Recognizing and Treating Victims in Shock

article image
Photo by Pixabay/DarkoStojanovic

The Neighborhood Emergency Response Handbook (Ulysses Press, 2015) by Scott Finazzo helps tech communities to work together when a crisis happens. Finazzo helps his readers build emergency family plans, treating victims of natural disasters, and establishing a neighborhood emergency response team to keep the neighborhood safe. The following excerpt is his guide to recognizing and treating victims in shock.

The term “shock” can refer to wide range of medical conditions. It means and looks like different things to different people. One important thing to keep in mind is that shock is not an actual diagnosis. It is a symptom of a bigger problem that requires medical attention as soon as possible. Shock can be caused by numerous things, such as an allergic reaction, blood loss, or severe infection. Basically, it occurs when, for whatever reason, blood flow or blood volume is not sufficient to meet the needs of the body.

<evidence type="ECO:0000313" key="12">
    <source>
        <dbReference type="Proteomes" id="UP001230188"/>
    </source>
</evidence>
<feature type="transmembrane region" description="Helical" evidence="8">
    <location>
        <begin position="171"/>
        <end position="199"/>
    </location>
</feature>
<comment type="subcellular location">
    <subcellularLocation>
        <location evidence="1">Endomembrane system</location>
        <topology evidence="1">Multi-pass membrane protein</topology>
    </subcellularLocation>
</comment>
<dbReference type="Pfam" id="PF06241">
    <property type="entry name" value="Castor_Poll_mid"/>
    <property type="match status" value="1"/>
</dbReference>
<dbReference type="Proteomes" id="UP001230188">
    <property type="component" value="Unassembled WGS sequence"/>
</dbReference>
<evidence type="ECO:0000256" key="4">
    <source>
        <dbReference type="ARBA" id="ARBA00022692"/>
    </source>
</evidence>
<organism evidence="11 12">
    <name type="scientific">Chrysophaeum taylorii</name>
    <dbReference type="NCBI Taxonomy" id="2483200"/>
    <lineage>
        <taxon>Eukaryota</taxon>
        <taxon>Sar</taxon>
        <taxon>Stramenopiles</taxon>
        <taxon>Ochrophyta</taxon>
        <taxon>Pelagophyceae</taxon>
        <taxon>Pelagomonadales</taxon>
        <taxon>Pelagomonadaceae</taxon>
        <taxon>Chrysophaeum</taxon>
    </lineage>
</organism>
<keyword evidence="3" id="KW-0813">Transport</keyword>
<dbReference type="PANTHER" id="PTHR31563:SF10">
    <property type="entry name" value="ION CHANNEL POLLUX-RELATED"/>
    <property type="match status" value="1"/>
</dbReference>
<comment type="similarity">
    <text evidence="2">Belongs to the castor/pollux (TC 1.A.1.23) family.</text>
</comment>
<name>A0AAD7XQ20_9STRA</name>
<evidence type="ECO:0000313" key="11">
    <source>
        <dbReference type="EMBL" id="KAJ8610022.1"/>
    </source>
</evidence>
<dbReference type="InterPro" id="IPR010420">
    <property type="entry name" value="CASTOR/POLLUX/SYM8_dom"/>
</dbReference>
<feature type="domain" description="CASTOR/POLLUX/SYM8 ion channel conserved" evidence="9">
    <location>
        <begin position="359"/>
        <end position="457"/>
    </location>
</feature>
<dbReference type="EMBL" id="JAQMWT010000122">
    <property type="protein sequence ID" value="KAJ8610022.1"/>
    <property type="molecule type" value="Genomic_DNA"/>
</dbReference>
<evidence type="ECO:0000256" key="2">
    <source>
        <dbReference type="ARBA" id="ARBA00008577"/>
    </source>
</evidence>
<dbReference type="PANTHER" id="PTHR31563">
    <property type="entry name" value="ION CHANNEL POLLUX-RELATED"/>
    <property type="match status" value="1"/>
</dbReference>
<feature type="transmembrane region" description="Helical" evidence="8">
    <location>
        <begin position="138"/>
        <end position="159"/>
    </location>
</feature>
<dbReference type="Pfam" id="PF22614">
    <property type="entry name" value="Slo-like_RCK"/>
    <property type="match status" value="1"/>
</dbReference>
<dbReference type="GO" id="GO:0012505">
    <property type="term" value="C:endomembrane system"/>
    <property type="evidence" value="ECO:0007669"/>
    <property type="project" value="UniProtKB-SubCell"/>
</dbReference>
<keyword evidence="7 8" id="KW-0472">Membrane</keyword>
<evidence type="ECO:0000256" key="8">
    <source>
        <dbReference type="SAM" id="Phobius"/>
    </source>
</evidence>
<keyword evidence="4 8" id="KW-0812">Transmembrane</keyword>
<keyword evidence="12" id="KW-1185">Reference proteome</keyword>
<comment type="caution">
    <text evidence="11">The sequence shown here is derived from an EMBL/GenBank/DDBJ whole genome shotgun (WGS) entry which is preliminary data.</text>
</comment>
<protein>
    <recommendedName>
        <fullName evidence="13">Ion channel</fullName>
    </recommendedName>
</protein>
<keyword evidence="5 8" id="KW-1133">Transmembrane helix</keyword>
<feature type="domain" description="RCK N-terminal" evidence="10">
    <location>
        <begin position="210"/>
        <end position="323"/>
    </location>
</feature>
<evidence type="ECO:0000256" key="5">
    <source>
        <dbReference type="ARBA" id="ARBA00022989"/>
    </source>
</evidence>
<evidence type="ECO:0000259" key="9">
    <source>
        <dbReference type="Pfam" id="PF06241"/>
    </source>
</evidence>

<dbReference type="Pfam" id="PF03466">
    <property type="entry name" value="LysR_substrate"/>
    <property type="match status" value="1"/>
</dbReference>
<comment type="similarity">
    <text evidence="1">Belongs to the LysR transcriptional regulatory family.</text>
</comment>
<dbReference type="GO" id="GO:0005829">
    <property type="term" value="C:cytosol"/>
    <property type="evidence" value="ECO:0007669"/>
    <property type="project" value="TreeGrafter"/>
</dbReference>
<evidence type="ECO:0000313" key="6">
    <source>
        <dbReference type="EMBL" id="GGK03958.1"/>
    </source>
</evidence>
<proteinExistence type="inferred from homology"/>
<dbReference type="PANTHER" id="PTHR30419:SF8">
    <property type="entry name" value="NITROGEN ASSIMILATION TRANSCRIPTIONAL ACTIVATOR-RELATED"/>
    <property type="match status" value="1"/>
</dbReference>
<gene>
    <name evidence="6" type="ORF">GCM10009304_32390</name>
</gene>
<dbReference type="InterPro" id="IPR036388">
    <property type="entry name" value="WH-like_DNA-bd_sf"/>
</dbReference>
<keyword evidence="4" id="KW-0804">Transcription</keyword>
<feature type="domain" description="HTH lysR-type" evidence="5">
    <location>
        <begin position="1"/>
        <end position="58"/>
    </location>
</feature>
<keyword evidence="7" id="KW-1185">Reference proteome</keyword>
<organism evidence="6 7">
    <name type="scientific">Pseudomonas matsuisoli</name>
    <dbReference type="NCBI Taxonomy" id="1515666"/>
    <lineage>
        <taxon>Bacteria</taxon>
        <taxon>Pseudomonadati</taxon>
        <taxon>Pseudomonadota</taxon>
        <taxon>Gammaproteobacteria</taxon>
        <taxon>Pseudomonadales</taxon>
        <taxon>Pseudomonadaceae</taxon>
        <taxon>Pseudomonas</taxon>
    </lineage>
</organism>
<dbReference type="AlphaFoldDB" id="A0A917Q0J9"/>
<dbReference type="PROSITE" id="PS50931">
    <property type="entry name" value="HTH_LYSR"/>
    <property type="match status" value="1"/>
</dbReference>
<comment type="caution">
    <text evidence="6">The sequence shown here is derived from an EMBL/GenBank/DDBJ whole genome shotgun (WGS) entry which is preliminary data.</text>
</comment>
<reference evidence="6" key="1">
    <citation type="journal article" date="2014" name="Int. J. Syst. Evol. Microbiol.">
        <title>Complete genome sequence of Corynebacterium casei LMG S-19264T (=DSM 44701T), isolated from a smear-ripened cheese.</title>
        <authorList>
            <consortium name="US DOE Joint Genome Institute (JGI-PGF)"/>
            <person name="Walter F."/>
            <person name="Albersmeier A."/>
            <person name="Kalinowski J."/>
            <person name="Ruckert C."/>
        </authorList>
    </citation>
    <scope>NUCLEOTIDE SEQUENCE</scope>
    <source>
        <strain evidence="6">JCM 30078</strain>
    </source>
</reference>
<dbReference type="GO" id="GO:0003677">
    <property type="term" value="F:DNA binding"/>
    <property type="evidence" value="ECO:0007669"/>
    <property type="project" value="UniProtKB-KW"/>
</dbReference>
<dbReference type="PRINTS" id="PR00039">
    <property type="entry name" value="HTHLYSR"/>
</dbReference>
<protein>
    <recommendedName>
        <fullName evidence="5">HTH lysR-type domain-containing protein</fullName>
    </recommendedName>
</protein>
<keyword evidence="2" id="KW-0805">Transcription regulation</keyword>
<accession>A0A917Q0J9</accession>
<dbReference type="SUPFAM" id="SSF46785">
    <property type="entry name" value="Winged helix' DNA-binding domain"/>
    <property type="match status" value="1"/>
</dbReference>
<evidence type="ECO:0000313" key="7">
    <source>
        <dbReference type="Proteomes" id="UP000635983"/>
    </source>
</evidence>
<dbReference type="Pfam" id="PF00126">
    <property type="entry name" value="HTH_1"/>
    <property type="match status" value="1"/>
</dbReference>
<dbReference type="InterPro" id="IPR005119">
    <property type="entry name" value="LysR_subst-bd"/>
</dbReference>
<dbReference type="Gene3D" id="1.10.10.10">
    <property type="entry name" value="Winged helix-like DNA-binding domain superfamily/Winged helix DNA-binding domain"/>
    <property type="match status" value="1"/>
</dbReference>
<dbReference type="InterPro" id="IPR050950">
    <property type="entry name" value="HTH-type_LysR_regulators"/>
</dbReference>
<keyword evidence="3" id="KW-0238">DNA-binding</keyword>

Shock Recognition

• Early Stages
• Cool/sweaty skin
• Rapid pulse
• Anxiety
• Late Stages
• Weakness/dizziness
• Nausea/vomiting
• Rapid/shallow breathing
• Confusion
• Thirst
• Weakening pulse
• Cyanosis (blue around the lips and fingers)
• Loss of consciousness

Shock Treatment

• Lay the victim supine (on their back)
• Evaluate their ABCs
• Control bleeding if necessary
• Elevate the feet 6 to 12 inches
• Loosen clothing
• Provide cooling or warmth to make the victim comfortable
• Seek professional medical care as soon as possible

More from: The Neighborhood Emergency Response Handbook

Pet Precautions for a Natural Disaster

Reprinted with permission from The Neighborhood Emergency Response Handbook (2015), by Scott Finazzo and published by Ulysses Press.